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An analysis of all pediatric cadaveric renal transplant recipients in the UK and Eire was undertaken to review the outcomes of pediatric cadaveric renal transplantation and to consider the implications for organ allocation procedures for pediatric recipients. Factors influencing the outcome of 1,252 pediatric cadaveric renal transplants in the UK and Eire in the 10-yr period from 1 January 1986 to 31 December 1995 were analyzed by Cox proportional hazards regression, including analysis of four distinct post-transplant epochs (0-3 months, 3-12 months, 12-36 months, and beyond 36 months). At the time of analysis (December 2000), 113 (11%) recipients had died and 47% of grafts had failed. In the multi-factorial modelling, the factors significantly affecting transplant outcome were cold ischaemia time, donor and recipient age and human leucocyte antigen (HLA) matching. Epoch analysis demonstrated that these factors operated at different times post-transplant. Cold ischaemia time had a strong influence on outcome at 3 months. A highly significant increased risk of graft failure was associated with donors under 5 yr of age. Young recipients had an increased risk of failure in the short term, but beyond 1 yr post-transplant there were few failures in young recipients while a steady rate of graft loss persisted in the older children. In terms of HLA matching, the worst outcome was observed for two HLA-DR mismatched grafts, while 000 and favorably matched kidneys (100, 010, 110 HLA-A, -B, -DR mismatches) survived longest. Hence, a policy of exchanging organs on the basis of HLA matching is justified for 000 mismatched and favorably matched kidneys. The poor outcome associated with very young donors should discourage pediatric units from transplanting kidneys from such young donors. The reasons for late losses in older recipients need investigation.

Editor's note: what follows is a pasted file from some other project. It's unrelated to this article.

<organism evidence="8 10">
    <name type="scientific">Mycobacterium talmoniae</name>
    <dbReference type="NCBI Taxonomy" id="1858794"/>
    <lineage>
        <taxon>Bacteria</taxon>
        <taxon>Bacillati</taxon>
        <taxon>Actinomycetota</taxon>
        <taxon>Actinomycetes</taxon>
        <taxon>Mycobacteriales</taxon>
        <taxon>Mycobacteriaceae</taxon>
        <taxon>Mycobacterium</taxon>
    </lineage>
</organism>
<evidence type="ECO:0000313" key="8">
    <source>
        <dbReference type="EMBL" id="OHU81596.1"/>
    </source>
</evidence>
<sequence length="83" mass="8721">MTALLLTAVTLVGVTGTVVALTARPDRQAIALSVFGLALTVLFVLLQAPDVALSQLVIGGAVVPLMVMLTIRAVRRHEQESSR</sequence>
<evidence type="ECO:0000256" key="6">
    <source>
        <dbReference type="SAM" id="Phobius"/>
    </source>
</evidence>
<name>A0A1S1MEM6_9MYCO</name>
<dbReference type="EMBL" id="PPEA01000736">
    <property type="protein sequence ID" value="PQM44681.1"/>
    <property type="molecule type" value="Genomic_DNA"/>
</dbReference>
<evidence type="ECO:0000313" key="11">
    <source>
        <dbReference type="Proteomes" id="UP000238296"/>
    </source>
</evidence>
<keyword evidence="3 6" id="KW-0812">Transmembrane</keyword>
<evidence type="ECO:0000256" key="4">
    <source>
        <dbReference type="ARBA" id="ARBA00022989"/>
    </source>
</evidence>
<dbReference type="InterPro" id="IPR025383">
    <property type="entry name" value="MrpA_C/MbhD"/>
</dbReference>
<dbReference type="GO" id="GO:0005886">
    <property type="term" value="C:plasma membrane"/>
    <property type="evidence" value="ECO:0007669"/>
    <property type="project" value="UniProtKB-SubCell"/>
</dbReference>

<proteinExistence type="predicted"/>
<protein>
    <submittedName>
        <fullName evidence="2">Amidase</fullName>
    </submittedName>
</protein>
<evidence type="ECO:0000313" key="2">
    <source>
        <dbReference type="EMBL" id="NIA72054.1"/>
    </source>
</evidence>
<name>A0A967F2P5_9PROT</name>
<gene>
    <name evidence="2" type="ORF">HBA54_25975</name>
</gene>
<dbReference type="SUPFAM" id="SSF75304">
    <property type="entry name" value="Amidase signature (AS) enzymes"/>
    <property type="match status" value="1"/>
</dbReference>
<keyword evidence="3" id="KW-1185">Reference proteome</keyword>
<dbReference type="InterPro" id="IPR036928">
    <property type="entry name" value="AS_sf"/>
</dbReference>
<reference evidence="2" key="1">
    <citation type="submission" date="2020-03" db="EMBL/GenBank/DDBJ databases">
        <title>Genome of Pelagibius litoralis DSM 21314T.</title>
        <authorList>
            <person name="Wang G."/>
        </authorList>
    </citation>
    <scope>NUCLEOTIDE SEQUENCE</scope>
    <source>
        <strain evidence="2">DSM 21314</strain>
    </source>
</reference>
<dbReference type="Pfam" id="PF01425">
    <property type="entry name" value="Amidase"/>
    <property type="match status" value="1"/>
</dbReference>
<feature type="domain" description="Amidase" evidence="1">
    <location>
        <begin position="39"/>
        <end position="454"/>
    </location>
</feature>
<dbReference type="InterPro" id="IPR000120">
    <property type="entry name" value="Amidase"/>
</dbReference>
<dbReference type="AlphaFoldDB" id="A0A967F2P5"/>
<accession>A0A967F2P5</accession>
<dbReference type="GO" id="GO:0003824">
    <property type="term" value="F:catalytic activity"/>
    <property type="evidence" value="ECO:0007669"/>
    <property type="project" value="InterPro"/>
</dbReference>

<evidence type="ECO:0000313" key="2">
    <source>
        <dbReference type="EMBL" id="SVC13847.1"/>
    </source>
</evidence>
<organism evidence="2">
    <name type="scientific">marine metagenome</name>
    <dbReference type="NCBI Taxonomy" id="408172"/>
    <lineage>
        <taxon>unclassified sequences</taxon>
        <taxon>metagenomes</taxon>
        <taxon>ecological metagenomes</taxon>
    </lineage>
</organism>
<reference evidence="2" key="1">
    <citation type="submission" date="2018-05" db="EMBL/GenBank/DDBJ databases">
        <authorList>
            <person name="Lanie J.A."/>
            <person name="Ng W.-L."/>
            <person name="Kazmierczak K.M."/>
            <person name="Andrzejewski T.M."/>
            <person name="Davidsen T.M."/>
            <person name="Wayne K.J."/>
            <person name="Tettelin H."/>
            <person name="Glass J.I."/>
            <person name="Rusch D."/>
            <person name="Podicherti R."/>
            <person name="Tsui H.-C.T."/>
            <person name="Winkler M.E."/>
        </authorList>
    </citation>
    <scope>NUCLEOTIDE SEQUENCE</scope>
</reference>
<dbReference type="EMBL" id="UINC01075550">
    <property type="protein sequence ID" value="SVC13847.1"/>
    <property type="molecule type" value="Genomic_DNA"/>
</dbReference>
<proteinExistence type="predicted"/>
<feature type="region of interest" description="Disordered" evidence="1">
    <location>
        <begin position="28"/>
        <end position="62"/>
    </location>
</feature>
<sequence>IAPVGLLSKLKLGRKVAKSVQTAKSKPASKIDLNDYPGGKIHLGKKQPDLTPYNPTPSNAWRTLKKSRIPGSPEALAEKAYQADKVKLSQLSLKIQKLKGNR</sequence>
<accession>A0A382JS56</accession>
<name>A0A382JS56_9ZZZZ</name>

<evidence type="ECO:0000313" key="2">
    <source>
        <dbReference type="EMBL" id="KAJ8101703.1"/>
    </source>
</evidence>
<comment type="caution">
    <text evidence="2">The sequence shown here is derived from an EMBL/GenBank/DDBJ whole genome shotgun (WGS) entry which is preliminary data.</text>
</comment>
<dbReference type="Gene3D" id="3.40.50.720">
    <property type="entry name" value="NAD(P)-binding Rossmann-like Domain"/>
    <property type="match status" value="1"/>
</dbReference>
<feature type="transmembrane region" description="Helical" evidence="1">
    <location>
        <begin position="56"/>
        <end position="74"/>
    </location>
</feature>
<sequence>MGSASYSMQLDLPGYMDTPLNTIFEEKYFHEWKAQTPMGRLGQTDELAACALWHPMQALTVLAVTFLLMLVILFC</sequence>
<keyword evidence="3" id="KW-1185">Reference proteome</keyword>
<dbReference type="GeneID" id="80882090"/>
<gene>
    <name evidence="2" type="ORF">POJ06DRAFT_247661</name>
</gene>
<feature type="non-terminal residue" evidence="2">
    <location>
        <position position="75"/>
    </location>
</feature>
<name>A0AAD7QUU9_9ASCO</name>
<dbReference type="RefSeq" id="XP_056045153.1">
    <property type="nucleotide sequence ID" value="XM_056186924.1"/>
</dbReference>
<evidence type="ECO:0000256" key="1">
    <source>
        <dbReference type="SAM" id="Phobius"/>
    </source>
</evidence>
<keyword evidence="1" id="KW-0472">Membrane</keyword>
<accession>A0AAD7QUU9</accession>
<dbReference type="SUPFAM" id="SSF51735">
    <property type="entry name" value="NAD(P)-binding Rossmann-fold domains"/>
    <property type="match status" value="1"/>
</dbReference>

Journal article


Pediatr Transplant

Publication Date





367 - 377


Cause of Death, Child, Graft Survival, Histocompatibility Testing, Humans, Ireland, Kidney Transplantation, Treatment Outcome, United Kingdom